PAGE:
Time and again, attempts have been made within the framework of trade and investment agreements to curtail government options as regards to regulations in the public interest. Concerning the EU trade policy review by the European Commission, it should be made clear that public services have to be excluded from trade agreements.
On 15 June 2020, numerous trade unions und civil society organisation representatives met for an online-meeting on securing the public interest in global trade in services negotiations. Legal Scholar Prof. Markus Krajewski and Oliver Prausmüller, Expert of the Chamber of Labour Vienna, among other, spoke at the meeting, which had been jointly organised by the European Federation of Public Service Unions (EPSU), AK EUROPA and ÖBG, the Austrian Trade Union Federation Europe office.
Commercial vs. public interest
The online event mainly focussed on government regulations and their possible restrictions by trade agreements. Following the failure of earlier attempts, 33 Member States have been working at WTO level since 2017 to prevent regulations in the public interest – in particular also with regard to public services –and to prioritize commercial interests. Similar attempts for a greater “pro-business stance” could be observed during the course of negotiations on the Trade in Services Agreement (TiSA) as well as in respect of current negotiations on bilateral and regional trade and investment agreements.
At WTO level, the issue shall be discussed at the Twelfth Ministerial Conference, which should have taken place from 8-11 June in Nur-Sultan, the capital of Kazakhstan, which, however, had to be postponed due to the Coronavirus crisis. Discussions on the Kazakhstan’s proposal are currently under way to reschedule the conference for June 2021. In May 2019, in total 59 WTO Members adopted a Joint Statement, welcoming the progress regarding the restrictions of Domestic Regulation and committing themselves to work on solving any still open issues before the Ministerial Conference. The fact that negotiations in this area have been highly non-transparent, makes a critical view and assessment of the plans by trade unions and civil society all the more important. Even though the TiSA negotiations have been placed on hold for years, this might change again following the US election in November 2020.
Public services as core elements of the democratic welfare state
As part of his presentation, Prof. Krajewski provided an overview of relevant questions and developments as well as a preview of a publication in progress, in which he addresses various types of restrictions and their potential impact on the regulation in the public Interest. In this context, he discusses possible solutions and safeguards, such as the inclusion of a clause on public interest in service agreements. The Chamber of Labour demands the complete and legally certain exemption of public services from trade and investment agreements. Public services, such as energy, water and healthcare, should – as core elements of a democratic welfare state - be accessible to all citizens and not be left to the arbitrariness of the market. As early as 2016, a joint Study by EPSU and AK EUROPA had explained what a relevant clause might look like.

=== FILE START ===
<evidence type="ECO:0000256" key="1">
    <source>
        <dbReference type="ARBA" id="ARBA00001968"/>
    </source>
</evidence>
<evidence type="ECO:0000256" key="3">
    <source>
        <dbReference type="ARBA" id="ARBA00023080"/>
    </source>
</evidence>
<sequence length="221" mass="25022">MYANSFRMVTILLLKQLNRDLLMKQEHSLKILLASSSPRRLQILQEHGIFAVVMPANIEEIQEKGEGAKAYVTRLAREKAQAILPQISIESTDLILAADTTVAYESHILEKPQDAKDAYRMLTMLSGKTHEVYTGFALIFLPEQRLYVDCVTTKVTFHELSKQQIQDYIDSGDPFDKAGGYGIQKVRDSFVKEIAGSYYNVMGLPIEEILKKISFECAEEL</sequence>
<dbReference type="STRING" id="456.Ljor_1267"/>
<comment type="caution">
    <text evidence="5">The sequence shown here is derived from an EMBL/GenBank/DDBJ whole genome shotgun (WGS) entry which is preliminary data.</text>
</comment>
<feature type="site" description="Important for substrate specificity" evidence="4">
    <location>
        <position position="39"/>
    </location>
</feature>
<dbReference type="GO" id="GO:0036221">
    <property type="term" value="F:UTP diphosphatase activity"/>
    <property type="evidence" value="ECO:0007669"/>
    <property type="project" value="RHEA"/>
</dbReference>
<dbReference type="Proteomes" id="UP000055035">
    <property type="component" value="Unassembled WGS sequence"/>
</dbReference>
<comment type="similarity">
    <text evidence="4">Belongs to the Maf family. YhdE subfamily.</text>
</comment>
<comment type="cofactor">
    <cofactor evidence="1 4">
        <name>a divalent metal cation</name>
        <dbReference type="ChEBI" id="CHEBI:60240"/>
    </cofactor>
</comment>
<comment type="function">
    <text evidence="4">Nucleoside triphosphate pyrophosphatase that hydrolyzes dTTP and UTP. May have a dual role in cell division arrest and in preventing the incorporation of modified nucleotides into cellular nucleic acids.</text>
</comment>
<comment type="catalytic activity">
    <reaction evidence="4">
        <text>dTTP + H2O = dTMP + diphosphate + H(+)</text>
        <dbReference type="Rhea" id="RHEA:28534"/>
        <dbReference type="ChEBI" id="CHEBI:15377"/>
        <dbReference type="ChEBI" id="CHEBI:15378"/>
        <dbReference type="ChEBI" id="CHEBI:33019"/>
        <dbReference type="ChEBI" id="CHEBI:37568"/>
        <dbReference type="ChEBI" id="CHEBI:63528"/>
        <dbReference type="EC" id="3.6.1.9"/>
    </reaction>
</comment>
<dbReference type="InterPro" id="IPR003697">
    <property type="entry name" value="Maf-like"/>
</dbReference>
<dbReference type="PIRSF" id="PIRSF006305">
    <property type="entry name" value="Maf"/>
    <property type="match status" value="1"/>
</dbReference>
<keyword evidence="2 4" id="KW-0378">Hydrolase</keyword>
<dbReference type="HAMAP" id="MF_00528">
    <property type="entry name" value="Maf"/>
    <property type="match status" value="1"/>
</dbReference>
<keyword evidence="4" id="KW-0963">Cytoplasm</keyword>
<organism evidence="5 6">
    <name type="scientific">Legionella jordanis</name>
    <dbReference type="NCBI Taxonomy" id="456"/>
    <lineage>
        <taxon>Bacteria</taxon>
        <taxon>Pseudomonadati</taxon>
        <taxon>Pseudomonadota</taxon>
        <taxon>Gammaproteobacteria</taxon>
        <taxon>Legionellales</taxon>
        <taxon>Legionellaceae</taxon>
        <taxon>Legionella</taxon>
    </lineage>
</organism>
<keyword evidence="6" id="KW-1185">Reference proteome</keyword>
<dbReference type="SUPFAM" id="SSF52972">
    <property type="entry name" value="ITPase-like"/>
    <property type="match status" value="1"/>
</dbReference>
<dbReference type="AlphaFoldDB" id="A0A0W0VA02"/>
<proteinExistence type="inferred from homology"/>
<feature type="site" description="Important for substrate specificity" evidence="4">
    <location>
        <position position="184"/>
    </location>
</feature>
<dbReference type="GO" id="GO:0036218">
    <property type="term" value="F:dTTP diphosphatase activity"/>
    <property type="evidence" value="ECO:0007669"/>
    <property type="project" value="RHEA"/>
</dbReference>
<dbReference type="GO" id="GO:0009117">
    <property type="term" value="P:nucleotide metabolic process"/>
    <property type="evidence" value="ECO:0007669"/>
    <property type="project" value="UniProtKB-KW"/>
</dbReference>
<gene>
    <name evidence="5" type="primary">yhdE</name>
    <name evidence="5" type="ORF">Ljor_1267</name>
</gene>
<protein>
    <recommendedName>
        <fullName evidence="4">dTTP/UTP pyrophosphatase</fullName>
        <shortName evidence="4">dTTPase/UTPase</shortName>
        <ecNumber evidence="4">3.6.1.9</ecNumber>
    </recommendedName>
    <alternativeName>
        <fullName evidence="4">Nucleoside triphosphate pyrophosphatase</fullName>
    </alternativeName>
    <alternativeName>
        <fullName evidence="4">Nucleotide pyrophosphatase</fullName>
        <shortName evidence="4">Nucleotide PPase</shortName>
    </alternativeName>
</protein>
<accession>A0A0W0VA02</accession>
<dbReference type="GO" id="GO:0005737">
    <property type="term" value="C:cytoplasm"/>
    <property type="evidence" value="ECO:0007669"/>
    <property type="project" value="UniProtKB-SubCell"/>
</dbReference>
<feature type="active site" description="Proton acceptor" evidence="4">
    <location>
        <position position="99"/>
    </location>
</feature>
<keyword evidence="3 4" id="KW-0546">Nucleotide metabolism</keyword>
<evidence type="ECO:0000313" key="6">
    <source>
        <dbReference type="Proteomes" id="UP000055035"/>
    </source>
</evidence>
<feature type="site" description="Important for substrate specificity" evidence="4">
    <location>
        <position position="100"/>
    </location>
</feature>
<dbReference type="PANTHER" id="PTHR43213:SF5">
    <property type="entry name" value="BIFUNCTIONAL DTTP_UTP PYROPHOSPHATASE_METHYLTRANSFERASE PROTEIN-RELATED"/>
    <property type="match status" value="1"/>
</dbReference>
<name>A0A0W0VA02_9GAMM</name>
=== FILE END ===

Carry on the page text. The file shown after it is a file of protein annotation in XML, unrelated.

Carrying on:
Brexit and other agreements
The issue of domestic regulation also plays a part in bilateral trade agreements. According to Prof. Krajewski, one of the free trade agreements, which one should definitely keep an eye on, is the intended agreement between the EU and the United Kingdom. Tom Jenkins, expert of the European Trade Union Confederation (ETUC), remarked that the reason why the negotiations in this area were so exceptional was not how to bring two negotiation partners together as closely as possible, but the question, how far the EU and one of its former members would depart from each other. So far, ‘services’ had played a more subordinate role though. However, the negotiations on Brexit aside, one must not lose sight of the negotiations on corresponding negotiations with Australia, New Zealand, Chile and China.
Trade policy situation
The event organised by EPSU, AK and ÖGB comes at an extremely turbulent time as regards to trade policy. Temporary export controls regarding personal protective equipment, delivery bottlenecks for medication and a wide discussion concerning the resilience of global supply chains – the Coronavirus crisis means that the EU is confronted with a wide range of challenges. This was one of the reasons why on 16 June 2020, the European Commission started a comprehensive EU trade policy review, including a public consultation seeking input from the European Parliament, Member States, stakeholders and civil society. The Commission hopes to gain wide agreement for a mid-term realignment of its trade policy. According to Phil Hogan, Commissioner for Trade, the consultation shall help to “develop a bespoke EU trade policy approach for the post-coronavirus world”.
The post of EU Commissioner for Trade might soon become vacant, as Hogan, following the surprising resignation of the WTO- Director-General Roberto Azevêdo has entered the race as a possible successor. The now started EU trade policy review, might also be an opportunity with regard to trade services to at last guarantee the protection of public services and to insist on tackling urgent challenges, such as the climate crisis.